Sure, but I was assuming that someone already has a set of these chips for experimental ham radio hobbies; in the same way that using GPU's to crunch numbers assumes that one already has the GPU.  It doesn't make economic sense to buy these chips for this reason any more than it makes sense to buy extra graphics cards solely to generate bitcoins.  Honestly, I don't know if this is the reason, and I can't know.  But if someone has done this, it's another game changer for the bitcoin community.

Anyway, I imagine that FPGA chips will eventually become a standard thing to have in a high end PC, and most OS's will be altered to take advantage of them on a regular basis.  Can you imagine what a game company could do if one of these were in every PS3?

"The powers of financial capitalism had another far-reaching aim, nothing less than to create a world system of financial control in private hands able to dominate the political system of each country and the economy of the world as a whole. This system was to be controlled in a feudalist fashion by the central banks of the world acting in concert, by secret agreements arrived at in frequent meetings and conferences. The apex of the systems was to be the Bank for International Settlements in Basel, Switzerland, a private bank owned and controlled by the world's central banks which were themselves private corporations. Each central bank...sought to dominate its government by its ability to control Treasury loans, to manipulate foreign exchanges, to influence the level of economic activity in the country, and to influence cooperative politicians by subsequent economic rewards in the business world."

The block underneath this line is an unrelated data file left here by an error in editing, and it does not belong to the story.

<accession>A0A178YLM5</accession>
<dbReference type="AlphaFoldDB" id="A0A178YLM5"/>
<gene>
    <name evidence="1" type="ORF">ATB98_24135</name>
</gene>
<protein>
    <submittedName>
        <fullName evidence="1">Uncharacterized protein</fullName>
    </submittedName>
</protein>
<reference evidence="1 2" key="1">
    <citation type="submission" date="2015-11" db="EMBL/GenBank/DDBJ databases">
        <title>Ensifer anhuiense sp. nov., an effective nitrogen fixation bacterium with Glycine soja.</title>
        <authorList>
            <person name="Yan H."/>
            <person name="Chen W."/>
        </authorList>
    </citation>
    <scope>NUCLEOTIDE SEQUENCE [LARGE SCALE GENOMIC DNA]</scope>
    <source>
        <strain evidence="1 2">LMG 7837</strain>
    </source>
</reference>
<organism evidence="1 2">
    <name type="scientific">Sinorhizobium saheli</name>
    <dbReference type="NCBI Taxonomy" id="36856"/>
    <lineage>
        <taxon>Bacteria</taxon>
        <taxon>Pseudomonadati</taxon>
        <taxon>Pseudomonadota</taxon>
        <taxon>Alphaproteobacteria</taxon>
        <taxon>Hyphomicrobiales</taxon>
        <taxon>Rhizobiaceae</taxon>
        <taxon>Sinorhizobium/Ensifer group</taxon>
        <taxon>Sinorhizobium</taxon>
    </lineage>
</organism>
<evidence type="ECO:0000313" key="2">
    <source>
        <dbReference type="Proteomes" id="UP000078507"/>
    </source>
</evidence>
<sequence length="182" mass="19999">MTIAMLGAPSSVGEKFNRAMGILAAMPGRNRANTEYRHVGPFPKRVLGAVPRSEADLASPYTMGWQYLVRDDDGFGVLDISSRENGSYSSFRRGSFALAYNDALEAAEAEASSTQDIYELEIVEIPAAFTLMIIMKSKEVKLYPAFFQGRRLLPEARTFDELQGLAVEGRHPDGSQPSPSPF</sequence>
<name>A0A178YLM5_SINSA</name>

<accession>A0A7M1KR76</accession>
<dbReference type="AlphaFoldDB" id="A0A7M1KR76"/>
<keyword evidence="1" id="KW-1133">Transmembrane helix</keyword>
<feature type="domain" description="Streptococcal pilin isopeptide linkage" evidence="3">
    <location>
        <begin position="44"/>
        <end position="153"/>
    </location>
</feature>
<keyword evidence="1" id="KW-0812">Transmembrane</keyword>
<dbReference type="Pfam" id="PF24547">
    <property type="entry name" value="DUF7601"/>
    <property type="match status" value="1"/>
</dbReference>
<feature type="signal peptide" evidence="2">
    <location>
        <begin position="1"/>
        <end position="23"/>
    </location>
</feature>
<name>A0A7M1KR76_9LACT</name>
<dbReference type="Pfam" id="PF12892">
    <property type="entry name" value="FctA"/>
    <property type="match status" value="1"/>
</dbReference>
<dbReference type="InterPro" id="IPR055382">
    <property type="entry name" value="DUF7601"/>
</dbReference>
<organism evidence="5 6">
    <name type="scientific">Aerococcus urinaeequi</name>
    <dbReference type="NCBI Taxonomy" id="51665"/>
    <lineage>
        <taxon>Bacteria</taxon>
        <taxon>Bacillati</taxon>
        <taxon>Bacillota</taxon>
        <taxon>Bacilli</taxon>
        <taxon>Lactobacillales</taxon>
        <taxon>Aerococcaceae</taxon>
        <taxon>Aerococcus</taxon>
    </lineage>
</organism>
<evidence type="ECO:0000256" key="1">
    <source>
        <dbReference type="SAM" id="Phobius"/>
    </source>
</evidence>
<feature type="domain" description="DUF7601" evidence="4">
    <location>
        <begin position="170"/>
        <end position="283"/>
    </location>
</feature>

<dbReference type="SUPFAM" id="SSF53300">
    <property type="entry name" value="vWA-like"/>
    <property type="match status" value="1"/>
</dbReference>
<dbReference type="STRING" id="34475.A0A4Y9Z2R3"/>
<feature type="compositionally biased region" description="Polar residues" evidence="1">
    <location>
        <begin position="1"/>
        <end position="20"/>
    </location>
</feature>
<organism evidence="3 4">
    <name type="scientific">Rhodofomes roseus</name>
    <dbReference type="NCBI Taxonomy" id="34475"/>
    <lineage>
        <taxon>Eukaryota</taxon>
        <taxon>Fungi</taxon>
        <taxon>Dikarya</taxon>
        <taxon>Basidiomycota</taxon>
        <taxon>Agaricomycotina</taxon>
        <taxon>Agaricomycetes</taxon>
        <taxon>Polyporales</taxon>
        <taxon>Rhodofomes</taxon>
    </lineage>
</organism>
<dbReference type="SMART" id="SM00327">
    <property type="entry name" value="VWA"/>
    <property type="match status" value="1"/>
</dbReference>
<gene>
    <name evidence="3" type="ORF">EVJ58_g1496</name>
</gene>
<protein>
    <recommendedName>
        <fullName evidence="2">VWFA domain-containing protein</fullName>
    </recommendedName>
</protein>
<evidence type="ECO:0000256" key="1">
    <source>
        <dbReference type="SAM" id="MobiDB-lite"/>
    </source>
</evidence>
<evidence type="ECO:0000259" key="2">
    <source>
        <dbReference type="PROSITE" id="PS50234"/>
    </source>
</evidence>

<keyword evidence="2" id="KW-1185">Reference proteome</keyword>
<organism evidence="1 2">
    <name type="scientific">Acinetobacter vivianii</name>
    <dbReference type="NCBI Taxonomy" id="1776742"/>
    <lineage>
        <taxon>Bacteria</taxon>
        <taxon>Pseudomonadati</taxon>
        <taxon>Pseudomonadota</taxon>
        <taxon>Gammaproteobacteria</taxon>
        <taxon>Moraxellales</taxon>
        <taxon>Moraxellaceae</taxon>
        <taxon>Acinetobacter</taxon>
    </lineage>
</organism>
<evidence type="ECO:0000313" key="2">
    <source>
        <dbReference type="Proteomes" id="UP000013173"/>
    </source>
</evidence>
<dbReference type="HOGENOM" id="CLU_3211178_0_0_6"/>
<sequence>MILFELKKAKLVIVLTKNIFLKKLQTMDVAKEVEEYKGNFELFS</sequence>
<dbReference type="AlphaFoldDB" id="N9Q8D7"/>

- Carroll Quigley, CFR member, mentor to Bill Clinton, from 'Tragedy And Hope'
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August 18, 2010, 07:17:55 PM
 #11

I'm not an FPGA expert, but I dabble.


Is that right?  SO I guessed correctly, there is at least one member of the bitcoin community with access to at least one FPGA.  Are you going to post your code now that you have been outed?

Quote

I asked some folks...



And I buy Rogaine for a friend of mine...

Quote


The upshot was that a modern desktop machine has such a huge clockspeed advantage (8 cores at 3 GHz?),



Holy crap!  Are you serious?  This is an average desktop these days?  I'm still using a single core P3 running Ubuntu.  Well, at least I was until my power supply crapped out and killed my motherboard.  Can you believe they want $200 to upgrade!?

Quote

so only a massively parallel implementation would have a chance of competing. 


My root point was that, those who already owned these chips, don't really need to "compete".  The FPGA would simply add to what their CPU(s) can already do.  They don't have to *replace* the cpu.

Quote


 There really isn't much of an I/O constraint, so it's just grinding on the nonce and testing for success.  Most of the commercial SHA256 cores focus on I/O bandwidth, for the typical application of passing a lot of data into the hash. 


So do you think that a coproccessor using local memory on a FPGA could go faster than the hardware on a VIA 7 due to I/O limitations?

Quote

 This is something much different, with self-generated inputs and a test on the output of each cycle.

So.. How many rounds can you fit in a million gates?


I'm guessing at least four, maybe as many as 10.  Harder to guess if one is using local memory, that stuff can be wicked fast on some things.

Quote

A modern GPU and some crafty OpenCL/CUDA code seems like a better avenue for research, rapid turnaround, and scalable speeds.  You'd have both high clock speeds and parallelism at work.


Sure, for those who have a GPU and not a FPGA.  Sure 55mhz doesn't seem like crap compared to 8 cores at 3 ghz, but a sha-256 setup in software can't process a hash in a single cycle, whereas a well made 'solid state machine' (which, as I understand it, what a FPGA program actually is) can process one hash in a single cycle, if the I/O isn't a limitation anymore.  Multiply that by however many cores can be programmed onto a single chip, and there is serious potiental here.